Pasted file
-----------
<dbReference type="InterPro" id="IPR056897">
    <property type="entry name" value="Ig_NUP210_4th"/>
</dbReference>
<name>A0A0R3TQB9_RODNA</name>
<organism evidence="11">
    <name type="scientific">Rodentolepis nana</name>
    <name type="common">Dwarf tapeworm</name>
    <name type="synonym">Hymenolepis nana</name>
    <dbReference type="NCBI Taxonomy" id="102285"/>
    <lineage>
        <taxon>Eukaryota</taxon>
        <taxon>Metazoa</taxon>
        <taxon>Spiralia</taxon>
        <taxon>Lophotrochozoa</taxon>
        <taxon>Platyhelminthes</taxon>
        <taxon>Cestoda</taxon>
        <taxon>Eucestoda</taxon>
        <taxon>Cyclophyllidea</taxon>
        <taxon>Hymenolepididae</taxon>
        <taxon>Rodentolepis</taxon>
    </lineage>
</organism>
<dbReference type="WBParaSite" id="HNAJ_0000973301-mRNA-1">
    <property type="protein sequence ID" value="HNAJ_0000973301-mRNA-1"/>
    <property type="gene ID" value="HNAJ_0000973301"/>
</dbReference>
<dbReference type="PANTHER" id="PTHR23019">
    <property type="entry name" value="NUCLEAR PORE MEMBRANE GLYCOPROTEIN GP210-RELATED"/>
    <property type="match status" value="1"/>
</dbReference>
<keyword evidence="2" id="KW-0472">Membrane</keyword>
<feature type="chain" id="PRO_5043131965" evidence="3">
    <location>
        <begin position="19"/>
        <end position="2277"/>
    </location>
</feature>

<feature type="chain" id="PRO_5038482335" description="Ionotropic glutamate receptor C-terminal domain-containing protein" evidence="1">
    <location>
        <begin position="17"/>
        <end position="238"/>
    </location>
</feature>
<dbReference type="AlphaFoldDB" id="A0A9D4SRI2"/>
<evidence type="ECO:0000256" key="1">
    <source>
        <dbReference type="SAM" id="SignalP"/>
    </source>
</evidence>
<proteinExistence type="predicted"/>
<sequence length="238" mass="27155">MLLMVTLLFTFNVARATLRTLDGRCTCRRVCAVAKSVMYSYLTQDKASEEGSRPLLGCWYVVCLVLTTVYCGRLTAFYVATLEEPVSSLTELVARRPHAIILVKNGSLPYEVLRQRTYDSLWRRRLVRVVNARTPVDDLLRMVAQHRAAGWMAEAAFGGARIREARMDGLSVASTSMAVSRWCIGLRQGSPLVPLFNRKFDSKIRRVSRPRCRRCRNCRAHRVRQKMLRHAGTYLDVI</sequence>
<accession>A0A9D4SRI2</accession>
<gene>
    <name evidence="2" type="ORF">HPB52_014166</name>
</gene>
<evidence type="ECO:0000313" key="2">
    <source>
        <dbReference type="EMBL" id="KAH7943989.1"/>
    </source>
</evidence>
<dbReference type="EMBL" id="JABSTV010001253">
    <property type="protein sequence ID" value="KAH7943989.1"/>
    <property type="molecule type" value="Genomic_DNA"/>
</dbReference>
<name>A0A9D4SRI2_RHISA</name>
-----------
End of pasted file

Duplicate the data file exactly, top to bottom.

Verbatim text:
<dbReference type="InterPro" id="IPR056897">
    <property type="entry name" value="Ig_NUP210_4th"/>
</dbReference>
<name>A0A0R3TQB9_RODNA</name>
<organism evidence="11">
    <name type="scientific">Rodentolepis nana</name>
    <name type="common">Dwarf tapeworm</name>
    <name type="synonym">Hymenolepis nana</name>
    <dbReference type="NCBI Taxonomy" id="102285"/>
    <lineage>
        <taxon>Eukaryota</taxon>
        <taxon>Metazoa</taxon>
        <taxon>Spiralia</taxon>
        <taxon>Lophotrochozoa</taxon>
        <taxon>Platyhelminthes</taxon>
        <taxon>Cestoda</taxon>
        <taxon>Eucestoda</taxon>
        <taxon>Cyclophyllidea</taxon>
        <taxon>Hymenolepididae</taxon>
        <taxon>Rodentolepis</taxon>
    </lineage>
</organism>
<dbReference type="WBParaSite" id="HNAJ_0000973301-mRNA-1">
    <property type="protein sequence ID" value="HNAJ_0000973301-mRNA-1"/>
    <property type="gene ID" value="HNAJ_0000973301"/>
</dbReference>
<dbReference type="PANTHER" id="PTHR23019">
    <property type="entry name" value="NUCLEAR PORE MEMBRANE GLYCOPROTEIN GP210-RELATED"/>
    <property type="match status" value="1"/>
</dbReference>
<keyword evidence="2" id="KW-0472">Membrane</keyword>
<feature type="chain" id="PRO_5043131965" evidence="3">
    <location>
        <begin position="19"/>
        <end position="2277"/>
    </location>
</feature>

<feature type="chain" id="PRO_5038482335" description="Ionotropic glutamate receptor C-terminal domain-containing protein" evidence="1">
    <location>
        <begin position="17"/>
        <end position="238"/>
    </location>
</feature>
<dbReference type="AlphaFoldDB" id="A0A9D4SRI2"/>
<evidence type="ECO:0000256" key="1">
    <source>
        <dbReference type="SAM" id="SignalP"/>
    </source>
</evidence>
<proteinExistence type="predicted"/>
<sequence length="238" mass="27155">MLLMVTLLFTFNVARATLRTLDGRCTCRRVCAVAKSVMYSYLTQDKASEEGSRPLLGCWYVVCLVLTTVYCGRLTAFYVATLEEPVSSLTELVARRPHAIILVKNGSLPYEVLRQRTYDSLWRRRLVRVVNARTPVDDLLRMVAQHRAAGWMAEAAFGGARIREARMDGLSVASTSMAVSRWCIGLRQGSPLVPLFNRKFDSKIRRVSRPRCRRCRNCRAHRVRQKMLRHAGTYLDVI</sequence>
<accession>A0A9D4SRI2</accession>
<gene>
    <name evidence="2" type="ORF">HPB52_014166</name>
</gene>
<evidence type="ECO:0000313" key="2">
    <source>
        <dbReference type="EMBL" id="KAH7943989.1"/>
    </source>
</evidence>
<dbReference type="EMBL" id="JABSTV010001253">
    <property type="protein sequence ID" value="KAH7943989.1"/>
    <property type="molecule type" value="Genomic_DNA"/>
</dbReference>
<name>A0A9D4SRI2_RHISA</name>